90s score: 9/10
2020 score: 7.5/10
For those of us that grew up in the 90s, there are probably a few TV theme songs that strike a nostalgic chord. Maybe it’s Love Spit Love covering the classic Smiths track “How Soon is Now” from Charmed or, depending on your age, the instantly recognizable theme of Bill Nye The Science Guy. But if you were locked into The WB or YTV in the later parts of the evening, there was a good chance you heard the howl of a wolf along with the heavily distorted slide of an electric guitar. It signified you were about to watch an episode of Buffy The Vampire Slayer.
As a teen, Buffy consumed my life in every way imaginable. High school was just an obstacle I had to endure while waiting for the next episode to air. I’d have to write a twenty-page essay to convey my feelings for the show, but today, I’ll focus on one aspect of it: the music. Buffy and her pals (the scooby gang, as they called themselves), would frequent a popular bar/venue called The Bronze on almost every episode, and with it, came an array of real-life bands that would perform on stage, like Michelle Branch and The Breeders. Little did I know how much the music influenced a lot of my taste as I got older. But it all culminated into a brilliant little soundtrack that was released in 1999: the Buffy The Vampire Slayer Soundtrack.
I wonder if Nerf Herder knew what a tremendous impact that short, little minute-and-a-half track would have on their career when they wrote the theme song for Buffy. Either way, the soundtrack opens with it, and as fucking awesome as the track is, it’s not indicative of the eclectic songs to follow; like “Teenage FBI” by Guided By Voices, a song that couldn’t be further away on the spectrum from the Buffy Theme. Grabbed from their eleventh studio album, Do The Collapse, the poppier, semi lo-fi sounds would fit right at home at The Bronze (even though, like a lot of the tracks on the soundtrack, it was never actually in an episode of Buffy).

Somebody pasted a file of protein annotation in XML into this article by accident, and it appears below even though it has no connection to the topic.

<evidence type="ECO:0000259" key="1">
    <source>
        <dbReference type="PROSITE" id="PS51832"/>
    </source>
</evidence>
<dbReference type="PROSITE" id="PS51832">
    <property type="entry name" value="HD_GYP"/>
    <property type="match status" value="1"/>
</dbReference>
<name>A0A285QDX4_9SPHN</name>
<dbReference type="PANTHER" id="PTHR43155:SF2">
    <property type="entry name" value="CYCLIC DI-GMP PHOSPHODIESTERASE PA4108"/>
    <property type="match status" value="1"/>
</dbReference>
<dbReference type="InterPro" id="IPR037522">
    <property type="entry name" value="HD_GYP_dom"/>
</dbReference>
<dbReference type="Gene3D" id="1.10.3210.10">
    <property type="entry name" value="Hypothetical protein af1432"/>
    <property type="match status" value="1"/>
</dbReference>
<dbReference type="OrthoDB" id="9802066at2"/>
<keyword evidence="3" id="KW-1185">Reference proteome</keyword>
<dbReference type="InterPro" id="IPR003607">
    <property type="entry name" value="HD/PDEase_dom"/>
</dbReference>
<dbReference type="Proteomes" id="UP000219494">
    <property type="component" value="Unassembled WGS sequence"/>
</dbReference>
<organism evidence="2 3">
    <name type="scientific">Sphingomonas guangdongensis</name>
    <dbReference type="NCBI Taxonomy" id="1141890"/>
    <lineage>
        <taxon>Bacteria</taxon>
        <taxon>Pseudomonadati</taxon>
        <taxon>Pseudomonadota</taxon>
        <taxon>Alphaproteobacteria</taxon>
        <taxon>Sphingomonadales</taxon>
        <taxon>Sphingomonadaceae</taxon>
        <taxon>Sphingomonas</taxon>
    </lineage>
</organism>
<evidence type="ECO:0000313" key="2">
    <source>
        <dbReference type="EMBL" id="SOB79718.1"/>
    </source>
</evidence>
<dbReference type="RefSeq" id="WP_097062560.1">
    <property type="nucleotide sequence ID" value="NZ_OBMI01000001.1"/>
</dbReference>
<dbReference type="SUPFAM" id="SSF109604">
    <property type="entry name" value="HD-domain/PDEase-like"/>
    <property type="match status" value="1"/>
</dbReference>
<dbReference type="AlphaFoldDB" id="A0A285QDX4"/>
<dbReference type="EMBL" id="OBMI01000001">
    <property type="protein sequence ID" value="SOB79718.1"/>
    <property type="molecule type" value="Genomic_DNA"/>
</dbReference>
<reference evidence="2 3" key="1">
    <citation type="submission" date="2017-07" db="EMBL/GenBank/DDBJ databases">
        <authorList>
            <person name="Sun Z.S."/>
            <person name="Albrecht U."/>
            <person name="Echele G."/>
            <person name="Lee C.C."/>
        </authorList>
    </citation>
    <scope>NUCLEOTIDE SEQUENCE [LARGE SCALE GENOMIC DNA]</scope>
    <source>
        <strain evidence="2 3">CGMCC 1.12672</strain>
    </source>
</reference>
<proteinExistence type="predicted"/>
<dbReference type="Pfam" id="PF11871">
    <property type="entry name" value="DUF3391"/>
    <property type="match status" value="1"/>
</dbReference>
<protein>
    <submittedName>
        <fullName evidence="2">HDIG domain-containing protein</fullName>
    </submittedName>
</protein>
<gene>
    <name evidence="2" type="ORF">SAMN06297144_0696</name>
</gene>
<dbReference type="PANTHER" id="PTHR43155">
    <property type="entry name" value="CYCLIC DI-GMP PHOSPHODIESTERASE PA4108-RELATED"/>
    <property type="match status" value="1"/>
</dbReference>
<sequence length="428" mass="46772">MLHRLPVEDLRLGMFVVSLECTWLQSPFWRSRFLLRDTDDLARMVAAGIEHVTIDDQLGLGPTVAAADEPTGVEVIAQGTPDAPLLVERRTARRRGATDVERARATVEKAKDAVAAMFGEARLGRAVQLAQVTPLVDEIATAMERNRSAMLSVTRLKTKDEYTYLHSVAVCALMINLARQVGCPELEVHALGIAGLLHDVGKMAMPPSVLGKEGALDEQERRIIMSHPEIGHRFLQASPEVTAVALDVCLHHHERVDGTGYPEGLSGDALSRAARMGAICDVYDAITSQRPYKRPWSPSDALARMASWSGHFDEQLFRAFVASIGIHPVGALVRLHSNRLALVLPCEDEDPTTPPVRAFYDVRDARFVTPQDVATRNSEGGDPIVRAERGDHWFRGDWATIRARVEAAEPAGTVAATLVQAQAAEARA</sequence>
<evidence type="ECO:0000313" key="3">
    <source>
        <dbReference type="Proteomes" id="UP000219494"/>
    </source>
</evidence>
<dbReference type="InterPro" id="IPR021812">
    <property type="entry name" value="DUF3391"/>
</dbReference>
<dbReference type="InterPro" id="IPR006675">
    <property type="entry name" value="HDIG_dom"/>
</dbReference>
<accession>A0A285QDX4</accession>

Arguably the most popular band on the soundtrack, Garbage, come up next with “Temptation Waits.” There’s a good chance you heard this song a lot in the 90s, as it was licensed to Buffy’s spin-off show Angel, Dawson’s Creek, Sopranos, and more. It’s a quintessential 90s song in every way imaginable and one of my favourites on the entire soundtrack.
While my love for the show remains unchanged, I realize my feelings for some of the tracks aren’t the same. Quite a few bands on this thing have long since disbanded and honestly, it’s probably for the best. Hepburn was a four-piece British rock band with a poppy, generic-as-hell tune called “I Quit” that features cringeworthy lyrics like “‘cause loving you’s a job I don’t need, ain’t gonna go to work no more.” Then there’s Splendid’s song, “Charge,” which suffers the same sort of issues as Hepburn’s track, except this one is compounded by some unimpressive recording.
But when you get the heart of the record, you’re going to find some true gems from bands like K’s Choice, Bif Naked, Four Star Mary and one of my favourites, The Sundays, with their cover of the Rolling Stones Classic, “Wild Horses.” Sure, it’s partially a time stamp of an era that’s not quite representative of today, but then again, isn’t that precisely why we revisit those older records we love so much? The Buffy The Vampire Slayer Soundtrack might not be for everyone in 2020, but I still think it’s an interesting soundtrack worth exploring.
Written by Dominic Abate
*edited by Danielle Kenedy